A few weeks ago, on the eve of the publication of Sheryl Sandberg’s “Lean In” (and the subsequent millions of words written for and against it), sofagirl and I looked back at our experiences as women in the corporate workplace, and wondered if things had changed.
Neither sofagirl nor I had to juggle career and family (just career and assorted other crap) and asked ourselves how someone similar to us, but with a husband and child, might fare. Someone who, unlike Sheryl Sandberg or Marissa Mayer, does not have thousands of dollars to spare on help, but does have a demanding job and tries to juggle business demands, love life and children without dropping too many balls.
Enter Becca of Narcissista.me. I don’t quite remember how I stumbled on Narcissista. It was a few months back, probably sitting on my couch, uninterested in the tv and trolling around. It’s pretty rare to come across a blog that demands you read more and, when you do, is like starting a book that draws you in and keeps you up at night. I immediately sent it to sofagirl and promptly linked it to our site. Narcissista.me is dedicated to the Unapologetic Pursuit of Beauty, Anti-aging and Fun and it’s well-written, funny, self-deprecating while being thoroughly researched, informative and useful. That pesky dry skin on my heels? Becca had a (stinky) product that got rid of it. And the perfect lip balm for my perennially dry lips. All the way to Botox, hair loss and other bits and bobs talked about honestly and exhaustively.
From the few personal glimpses Becca allows the reader, what comes across is a smart, down to earth, busy career woman trying to do what we all strive for: be happy, be her best self, while doing what she loves (plus, she reads the NYT and the New Yorker, long articles and all, so she is alright in my book). Becca agreed to answer a few questions on how she does it and what suggestions she might have for younger women: what she had to say is honest, articulate and a perfect example of what it means to try and “have it all”: it can be messy, challenging but also rewarding, once priorities are set.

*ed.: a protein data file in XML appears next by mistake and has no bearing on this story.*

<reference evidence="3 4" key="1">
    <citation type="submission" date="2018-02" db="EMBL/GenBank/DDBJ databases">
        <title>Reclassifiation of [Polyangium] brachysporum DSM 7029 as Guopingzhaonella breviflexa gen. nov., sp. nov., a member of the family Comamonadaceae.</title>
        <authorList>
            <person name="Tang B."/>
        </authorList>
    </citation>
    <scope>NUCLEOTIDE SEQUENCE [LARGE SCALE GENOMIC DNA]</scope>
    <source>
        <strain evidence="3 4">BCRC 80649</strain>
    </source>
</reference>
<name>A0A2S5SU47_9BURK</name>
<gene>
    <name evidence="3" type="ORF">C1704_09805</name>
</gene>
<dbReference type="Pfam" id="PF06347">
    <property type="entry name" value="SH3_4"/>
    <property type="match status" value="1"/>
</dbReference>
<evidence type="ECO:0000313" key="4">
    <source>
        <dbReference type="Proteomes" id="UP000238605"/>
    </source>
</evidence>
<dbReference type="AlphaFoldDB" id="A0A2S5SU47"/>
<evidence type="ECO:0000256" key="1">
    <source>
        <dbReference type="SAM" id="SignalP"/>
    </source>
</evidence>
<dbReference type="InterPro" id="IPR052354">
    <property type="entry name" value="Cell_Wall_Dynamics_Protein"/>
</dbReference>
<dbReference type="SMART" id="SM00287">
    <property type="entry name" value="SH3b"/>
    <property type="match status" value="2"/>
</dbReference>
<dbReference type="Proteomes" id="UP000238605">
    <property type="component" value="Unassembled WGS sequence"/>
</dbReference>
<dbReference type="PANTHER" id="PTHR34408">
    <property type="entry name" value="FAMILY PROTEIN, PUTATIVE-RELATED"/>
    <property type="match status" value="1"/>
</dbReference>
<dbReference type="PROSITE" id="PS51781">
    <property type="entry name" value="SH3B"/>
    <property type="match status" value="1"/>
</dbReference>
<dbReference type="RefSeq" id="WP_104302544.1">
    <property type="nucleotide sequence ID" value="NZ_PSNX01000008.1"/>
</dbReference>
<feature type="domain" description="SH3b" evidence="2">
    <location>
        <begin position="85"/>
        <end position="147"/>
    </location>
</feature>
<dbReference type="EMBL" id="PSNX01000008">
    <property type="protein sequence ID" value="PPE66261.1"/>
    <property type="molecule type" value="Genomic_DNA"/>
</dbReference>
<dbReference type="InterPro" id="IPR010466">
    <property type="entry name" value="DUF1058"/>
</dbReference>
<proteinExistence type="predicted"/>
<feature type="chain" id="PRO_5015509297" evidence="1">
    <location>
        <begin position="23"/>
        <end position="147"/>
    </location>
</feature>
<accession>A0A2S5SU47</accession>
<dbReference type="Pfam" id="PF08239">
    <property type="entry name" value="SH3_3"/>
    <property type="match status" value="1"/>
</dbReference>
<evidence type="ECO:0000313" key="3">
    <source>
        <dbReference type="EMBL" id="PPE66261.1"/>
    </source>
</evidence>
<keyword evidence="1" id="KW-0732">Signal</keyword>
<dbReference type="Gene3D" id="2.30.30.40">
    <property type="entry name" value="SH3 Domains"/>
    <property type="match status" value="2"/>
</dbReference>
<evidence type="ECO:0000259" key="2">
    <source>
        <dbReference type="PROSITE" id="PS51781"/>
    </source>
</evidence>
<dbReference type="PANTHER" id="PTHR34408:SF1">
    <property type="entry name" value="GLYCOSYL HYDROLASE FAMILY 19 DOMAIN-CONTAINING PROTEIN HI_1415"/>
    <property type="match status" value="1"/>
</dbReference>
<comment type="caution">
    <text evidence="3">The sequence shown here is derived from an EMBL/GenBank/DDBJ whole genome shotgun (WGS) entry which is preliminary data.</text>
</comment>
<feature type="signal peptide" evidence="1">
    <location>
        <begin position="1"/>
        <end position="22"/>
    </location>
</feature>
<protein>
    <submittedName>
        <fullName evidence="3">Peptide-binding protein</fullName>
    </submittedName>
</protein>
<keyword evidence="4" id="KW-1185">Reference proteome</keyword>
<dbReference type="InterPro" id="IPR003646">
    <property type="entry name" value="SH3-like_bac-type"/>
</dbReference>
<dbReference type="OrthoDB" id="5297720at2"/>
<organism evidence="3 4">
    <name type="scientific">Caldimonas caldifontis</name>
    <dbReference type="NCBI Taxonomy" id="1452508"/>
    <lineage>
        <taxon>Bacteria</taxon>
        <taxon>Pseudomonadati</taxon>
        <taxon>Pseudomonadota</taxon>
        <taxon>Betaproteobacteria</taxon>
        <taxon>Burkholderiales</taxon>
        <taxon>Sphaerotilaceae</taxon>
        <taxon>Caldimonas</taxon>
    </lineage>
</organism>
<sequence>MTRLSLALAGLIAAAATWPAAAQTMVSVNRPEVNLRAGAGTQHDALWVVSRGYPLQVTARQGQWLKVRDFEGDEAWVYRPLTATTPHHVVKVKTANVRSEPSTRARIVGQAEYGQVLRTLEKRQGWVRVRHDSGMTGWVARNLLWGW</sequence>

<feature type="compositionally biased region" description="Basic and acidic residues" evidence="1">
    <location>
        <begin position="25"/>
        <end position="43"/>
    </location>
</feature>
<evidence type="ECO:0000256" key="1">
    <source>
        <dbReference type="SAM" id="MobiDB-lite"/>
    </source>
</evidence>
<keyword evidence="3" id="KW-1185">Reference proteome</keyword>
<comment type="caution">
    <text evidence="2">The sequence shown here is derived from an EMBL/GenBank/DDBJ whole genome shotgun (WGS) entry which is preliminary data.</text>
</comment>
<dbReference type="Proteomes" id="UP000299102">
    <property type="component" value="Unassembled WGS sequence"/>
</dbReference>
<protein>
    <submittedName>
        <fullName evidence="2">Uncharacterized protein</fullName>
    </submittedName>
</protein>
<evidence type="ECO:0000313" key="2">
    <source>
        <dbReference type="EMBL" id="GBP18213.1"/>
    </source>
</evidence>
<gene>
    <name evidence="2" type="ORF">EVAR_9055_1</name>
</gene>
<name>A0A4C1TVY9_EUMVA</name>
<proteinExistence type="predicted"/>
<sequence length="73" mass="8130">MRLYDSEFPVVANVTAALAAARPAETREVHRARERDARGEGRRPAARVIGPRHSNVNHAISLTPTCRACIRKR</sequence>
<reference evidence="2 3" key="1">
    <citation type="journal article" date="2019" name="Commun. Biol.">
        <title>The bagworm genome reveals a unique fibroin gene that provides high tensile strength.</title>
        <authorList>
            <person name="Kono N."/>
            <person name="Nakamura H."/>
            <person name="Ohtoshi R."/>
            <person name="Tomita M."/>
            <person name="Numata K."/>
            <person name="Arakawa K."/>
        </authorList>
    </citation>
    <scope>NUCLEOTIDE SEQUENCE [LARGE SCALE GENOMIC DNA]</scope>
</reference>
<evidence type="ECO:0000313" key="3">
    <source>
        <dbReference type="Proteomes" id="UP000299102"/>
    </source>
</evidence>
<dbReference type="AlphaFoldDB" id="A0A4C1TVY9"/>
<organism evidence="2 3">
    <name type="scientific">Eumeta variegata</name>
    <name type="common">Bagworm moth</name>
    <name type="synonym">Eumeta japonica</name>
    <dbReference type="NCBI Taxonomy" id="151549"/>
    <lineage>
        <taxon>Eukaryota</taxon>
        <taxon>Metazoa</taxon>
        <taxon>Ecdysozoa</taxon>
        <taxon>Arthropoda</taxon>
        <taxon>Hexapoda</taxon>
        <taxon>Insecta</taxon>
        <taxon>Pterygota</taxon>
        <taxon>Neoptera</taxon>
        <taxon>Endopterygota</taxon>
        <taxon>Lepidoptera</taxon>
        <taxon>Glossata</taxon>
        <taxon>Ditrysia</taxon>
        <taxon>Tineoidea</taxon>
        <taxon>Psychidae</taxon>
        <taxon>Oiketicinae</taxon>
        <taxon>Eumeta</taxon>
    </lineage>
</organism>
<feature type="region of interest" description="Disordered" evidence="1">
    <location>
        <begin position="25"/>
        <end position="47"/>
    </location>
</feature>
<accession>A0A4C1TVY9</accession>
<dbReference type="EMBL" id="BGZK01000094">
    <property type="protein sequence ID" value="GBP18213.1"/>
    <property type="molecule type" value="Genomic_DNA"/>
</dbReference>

We are pretty sure you will enjoy reading it as much as we did. And don’t miss her beauty suggestions at the bottom of the interview.
NM: I’m an SVP in advertising and wear three hats because these days we’re all expected to do more with less. On one hand, I’m a Group Account Director that oversees everything from the inception of the communications strategy, the development of the creative idea to the production of the final assets (TV, print, digital, etc).
Other times I’m a brand strategist, which means I’ll do management consulting on projects that require brand positioning, communication planning or target insight work. And the third hat I wear is that of new business development, which means once an opportunity comes in the door, I orchestrate the presentation narrative, cast the team and do a large part of the presenting.
The demands on my hours?? Unrelenting. A short week for me is 50 hours, a normal week about 70. Luckily, I’ve earned my stripes at my agency so I can come in later or leave earlier if I need to, but I’m never not connected or writing some type of presentation. I have some flexibility, but there are no boundaries between my personal life and work anymore which sucks.
When it comes to looks, in advertising you don’t have to be a great beauty, but in my role I need to look like I’m engaged in life, young enough to be plugged in, but just old enough to have some wisdom. For instance, my Clients all peg me somewhere in my early to late thirties, which is old in advertising years. I don’t lie about my age, but most would be stunned if they knew I was 44. Unlike other industries where age is valued, in advertising you better not look a day over 45.
The way I put myself together is important, especially in my new business role. Most of my Clients have adapted some form of version of “business casual” which is actually a pain in the ass because it’s like getting an invitation that requests guests come dressed “festive”. When I first started, the suit was a simple uniform to have, but now you have to look casual enough to look accessible, hip enough to telegraph “creative”, but not so much that you intimidate. This means my go to outfit is a great dress, dark jeans, high heels and a black Theory blazer, or capris, cashmere sweater with a white blouse and kitten heels. I’m happiest when my Clients are multi-nationals, because the global composition means I can take more license in what I wear.
CS: How do you juggle the responsibilities to your family, yourself and your job?